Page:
U.S. President Donald Trump's Muslim-targeted ban is sending shock waves across the world, breaking families apart and spiking hate crimes.
This brings Nazi Germany to memory, and the Holocaust. Perhaps, now is a good time to remember Muslims who risked their lives to protect the persecuted Jews -even if that meant loosing it all.
Truth will always prevail over alternative facts.
1. Si Kaddour Benghabrit
Born in Algeria, Benghabrit was in charge of the Grand Mosque of Paris when the Nazis invaded. He is credited with helping to save between 500 and 1,600 Jews by sheltering them in the mosque until they could obtain certificates of Muslim identity, allowing them to escape safely.
The predominantly Muslim country of Albania was occupied by Hitler's ally, Italy, during World War II. Nonetheless, it managed to protect all of its Jews and even accepted and protected 600 to 1,800 additional Jewish refugees. When national leaders were asked by Nazi officials to provide lists of Jews residing in the country, they refused to do so. The Pilkus, a Muslim family in Albania, are a prime example of people who risked their lives to protect Jews. They harbored young Johanna Neumann and her mother in their home during the German occupation and convinced others that the two were family members visiting from Germany, according to TIME.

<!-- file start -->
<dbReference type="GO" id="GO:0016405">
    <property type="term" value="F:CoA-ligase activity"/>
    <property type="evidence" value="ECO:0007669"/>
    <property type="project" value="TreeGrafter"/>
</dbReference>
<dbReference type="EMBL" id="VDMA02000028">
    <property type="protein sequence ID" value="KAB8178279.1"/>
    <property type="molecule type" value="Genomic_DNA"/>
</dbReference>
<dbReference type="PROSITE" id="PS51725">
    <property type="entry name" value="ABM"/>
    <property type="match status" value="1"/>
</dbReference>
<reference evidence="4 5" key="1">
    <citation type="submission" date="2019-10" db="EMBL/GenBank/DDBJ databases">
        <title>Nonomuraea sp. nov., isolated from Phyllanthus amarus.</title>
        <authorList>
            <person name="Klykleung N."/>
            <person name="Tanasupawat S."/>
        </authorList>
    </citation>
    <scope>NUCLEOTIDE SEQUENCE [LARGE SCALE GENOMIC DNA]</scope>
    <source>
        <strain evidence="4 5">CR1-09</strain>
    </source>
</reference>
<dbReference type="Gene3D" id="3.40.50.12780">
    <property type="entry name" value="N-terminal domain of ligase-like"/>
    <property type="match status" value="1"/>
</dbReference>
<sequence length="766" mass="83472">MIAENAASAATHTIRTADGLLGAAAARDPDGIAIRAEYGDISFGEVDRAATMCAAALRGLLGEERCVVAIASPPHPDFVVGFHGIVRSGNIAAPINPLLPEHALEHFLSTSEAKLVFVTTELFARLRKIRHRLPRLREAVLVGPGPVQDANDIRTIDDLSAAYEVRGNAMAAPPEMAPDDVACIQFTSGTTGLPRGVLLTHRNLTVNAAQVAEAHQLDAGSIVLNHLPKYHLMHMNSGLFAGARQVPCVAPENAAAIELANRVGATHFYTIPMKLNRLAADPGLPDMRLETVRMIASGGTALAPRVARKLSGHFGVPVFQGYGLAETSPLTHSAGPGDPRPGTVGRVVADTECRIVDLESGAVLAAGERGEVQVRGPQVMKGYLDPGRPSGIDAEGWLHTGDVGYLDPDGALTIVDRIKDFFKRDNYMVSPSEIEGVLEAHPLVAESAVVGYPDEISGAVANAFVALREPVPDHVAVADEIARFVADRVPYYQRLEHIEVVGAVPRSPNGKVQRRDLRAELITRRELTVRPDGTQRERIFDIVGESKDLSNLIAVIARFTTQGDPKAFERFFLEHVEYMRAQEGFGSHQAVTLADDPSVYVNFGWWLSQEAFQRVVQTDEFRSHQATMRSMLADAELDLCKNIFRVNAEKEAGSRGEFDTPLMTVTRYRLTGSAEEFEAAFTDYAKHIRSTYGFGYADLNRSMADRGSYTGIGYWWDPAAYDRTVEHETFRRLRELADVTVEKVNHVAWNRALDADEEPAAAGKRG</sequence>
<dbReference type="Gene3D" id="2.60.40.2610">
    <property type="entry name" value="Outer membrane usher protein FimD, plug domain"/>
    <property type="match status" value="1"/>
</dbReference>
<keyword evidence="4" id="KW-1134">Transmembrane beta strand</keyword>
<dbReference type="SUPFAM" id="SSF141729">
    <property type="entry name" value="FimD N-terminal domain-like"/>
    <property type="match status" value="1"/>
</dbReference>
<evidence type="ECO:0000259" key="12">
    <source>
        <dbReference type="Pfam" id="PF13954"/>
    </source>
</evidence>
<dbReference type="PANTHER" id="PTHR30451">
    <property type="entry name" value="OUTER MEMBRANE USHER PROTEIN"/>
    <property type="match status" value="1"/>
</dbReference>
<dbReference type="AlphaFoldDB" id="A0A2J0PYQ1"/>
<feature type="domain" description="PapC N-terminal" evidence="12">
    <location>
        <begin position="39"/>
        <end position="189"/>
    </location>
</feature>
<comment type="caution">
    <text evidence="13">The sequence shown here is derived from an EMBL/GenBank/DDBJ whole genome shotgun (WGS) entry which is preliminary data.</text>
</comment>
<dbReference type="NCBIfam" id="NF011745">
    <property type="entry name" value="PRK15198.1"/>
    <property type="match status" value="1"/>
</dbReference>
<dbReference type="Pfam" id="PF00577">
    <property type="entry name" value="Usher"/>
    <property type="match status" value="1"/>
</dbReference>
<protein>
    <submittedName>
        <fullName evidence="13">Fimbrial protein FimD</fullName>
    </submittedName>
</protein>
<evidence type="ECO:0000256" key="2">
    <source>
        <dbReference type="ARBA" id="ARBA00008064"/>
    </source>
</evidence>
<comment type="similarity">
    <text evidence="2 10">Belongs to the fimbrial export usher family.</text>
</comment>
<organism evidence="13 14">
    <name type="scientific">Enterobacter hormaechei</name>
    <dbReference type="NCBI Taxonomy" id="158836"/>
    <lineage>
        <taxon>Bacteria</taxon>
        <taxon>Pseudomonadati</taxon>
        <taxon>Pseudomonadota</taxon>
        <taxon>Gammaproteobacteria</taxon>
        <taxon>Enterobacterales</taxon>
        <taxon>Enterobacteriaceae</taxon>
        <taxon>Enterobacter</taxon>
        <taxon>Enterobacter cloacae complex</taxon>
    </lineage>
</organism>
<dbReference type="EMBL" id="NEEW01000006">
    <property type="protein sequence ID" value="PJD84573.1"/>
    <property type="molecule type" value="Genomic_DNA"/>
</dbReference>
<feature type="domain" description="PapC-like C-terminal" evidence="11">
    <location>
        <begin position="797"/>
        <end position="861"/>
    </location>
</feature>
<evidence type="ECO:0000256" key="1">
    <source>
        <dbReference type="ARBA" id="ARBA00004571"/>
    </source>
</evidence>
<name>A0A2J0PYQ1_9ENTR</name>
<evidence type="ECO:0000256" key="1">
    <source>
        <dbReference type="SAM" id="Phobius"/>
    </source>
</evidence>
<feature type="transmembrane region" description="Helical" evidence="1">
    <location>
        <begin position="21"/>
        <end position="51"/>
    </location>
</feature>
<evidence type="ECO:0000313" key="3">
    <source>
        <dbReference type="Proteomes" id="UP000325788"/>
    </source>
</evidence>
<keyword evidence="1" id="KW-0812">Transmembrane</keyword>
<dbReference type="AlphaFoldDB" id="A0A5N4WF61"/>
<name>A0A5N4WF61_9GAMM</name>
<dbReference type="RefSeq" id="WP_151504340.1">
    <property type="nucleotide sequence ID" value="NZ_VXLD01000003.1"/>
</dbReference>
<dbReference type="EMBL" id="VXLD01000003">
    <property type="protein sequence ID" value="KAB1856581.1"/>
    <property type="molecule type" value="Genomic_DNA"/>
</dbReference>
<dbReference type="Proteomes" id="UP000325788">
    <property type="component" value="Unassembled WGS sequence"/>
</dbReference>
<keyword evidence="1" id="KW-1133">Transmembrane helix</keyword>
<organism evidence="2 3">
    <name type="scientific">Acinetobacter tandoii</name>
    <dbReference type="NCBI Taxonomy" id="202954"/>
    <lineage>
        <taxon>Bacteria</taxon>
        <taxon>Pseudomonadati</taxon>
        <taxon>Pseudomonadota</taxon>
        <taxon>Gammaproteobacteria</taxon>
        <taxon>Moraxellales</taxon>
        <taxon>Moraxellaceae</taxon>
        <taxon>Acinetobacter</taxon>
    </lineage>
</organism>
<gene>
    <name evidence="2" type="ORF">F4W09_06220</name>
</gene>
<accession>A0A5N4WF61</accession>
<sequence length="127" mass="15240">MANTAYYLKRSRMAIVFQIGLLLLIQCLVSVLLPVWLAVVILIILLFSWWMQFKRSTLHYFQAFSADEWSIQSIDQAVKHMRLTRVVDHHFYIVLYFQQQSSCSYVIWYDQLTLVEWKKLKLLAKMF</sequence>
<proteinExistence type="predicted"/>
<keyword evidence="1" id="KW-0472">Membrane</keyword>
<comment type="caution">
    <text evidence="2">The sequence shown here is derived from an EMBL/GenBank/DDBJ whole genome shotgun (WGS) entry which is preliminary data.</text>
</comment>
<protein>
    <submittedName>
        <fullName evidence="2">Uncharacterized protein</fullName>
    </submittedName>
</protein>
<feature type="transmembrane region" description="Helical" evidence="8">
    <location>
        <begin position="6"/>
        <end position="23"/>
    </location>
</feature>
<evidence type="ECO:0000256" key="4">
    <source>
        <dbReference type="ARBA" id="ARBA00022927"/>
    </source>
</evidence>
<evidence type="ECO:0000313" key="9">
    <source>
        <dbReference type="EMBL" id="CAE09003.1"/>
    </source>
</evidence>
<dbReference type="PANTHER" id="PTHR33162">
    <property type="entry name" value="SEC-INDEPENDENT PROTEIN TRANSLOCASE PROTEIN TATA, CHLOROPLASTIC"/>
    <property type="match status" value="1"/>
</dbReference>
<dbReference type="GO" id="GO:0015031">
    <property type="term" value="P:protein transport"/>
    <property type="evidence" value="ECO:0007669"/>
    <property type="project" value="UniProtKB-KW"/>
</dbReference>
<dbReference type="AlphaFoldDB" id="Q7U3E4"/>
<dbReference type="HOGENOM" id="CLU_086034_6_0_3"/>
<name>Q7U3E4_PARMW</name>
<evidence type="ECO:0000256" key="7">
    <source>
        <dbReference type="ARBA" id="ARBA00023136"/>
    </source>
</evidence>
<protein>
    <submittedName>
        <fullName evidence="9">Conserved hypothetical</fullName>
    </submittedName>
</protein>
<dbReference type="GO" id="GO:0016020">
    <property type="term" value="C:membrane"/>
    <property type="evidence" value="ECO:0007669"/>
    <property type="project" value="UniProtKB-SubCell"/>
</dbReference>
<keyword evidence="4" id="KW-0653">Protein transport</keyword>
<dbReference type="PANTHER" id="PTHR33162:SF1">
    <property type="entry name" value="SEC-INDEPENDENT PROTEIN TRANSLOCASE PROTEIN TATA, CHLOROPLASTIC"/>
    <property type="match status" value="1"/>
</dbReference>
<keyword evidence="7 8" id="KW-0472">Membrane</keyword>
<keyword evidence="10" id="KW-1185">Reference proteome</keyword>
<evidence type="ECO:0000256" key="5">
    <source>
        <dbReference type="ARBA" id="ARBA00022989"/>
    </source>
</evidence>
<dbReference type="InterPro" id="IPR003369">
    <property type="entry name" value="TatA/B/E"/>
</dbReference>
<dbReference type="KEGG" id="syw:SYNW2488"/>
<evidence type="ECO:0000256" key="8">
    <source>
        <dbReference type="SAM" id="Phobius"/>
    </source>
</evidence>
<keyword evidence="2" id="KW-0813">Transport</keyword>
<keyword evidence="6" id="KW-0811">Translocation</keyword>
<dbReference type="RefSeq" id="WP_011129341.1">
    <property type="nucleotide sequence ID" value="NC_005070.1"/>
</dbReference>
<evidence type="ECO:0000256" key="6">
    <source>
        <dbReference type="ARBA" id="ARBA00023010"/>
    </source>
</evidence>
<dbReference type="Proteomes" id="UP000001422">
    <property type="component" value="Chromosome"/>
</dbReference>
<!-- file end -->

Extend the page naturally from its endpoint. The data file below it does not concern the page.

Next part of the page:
3. Selahattin Ulkumen
While serving as the Turkish consul of Rhodes under German occupation, Ulkumen was able to save approximately 50 Jews. One of the individuals was even on a train bound for the Auschwitz death camp when Ulkumen intervened and was able to remove him from the train due to the man's wife's Turkish citizenship.
4. Si Ali Sakkat
The retired mayor of Tunis and a former government minister lived in retirement near to a forced labor camp for Jews in Tunisia. During an allied bombing, around 60 Jews were able to escape the camp and sought refugee at Sakkat's compound. He cared for them until Tunisia was liberated by the allied forces.
5. Khaled Abdul-Wahab
Serving as an interlocutor between the Nazi occupiers and the local residents of a Tunisian town, Abdul-Wahab overheard Nazi soldiers discussing their plans to rape a certain Jewish woman. Acting quickly, he hid the woman, her family, and approximately two dozen other Jewish families at his farm outside of town where they remained safe for four months until the end of the occupation.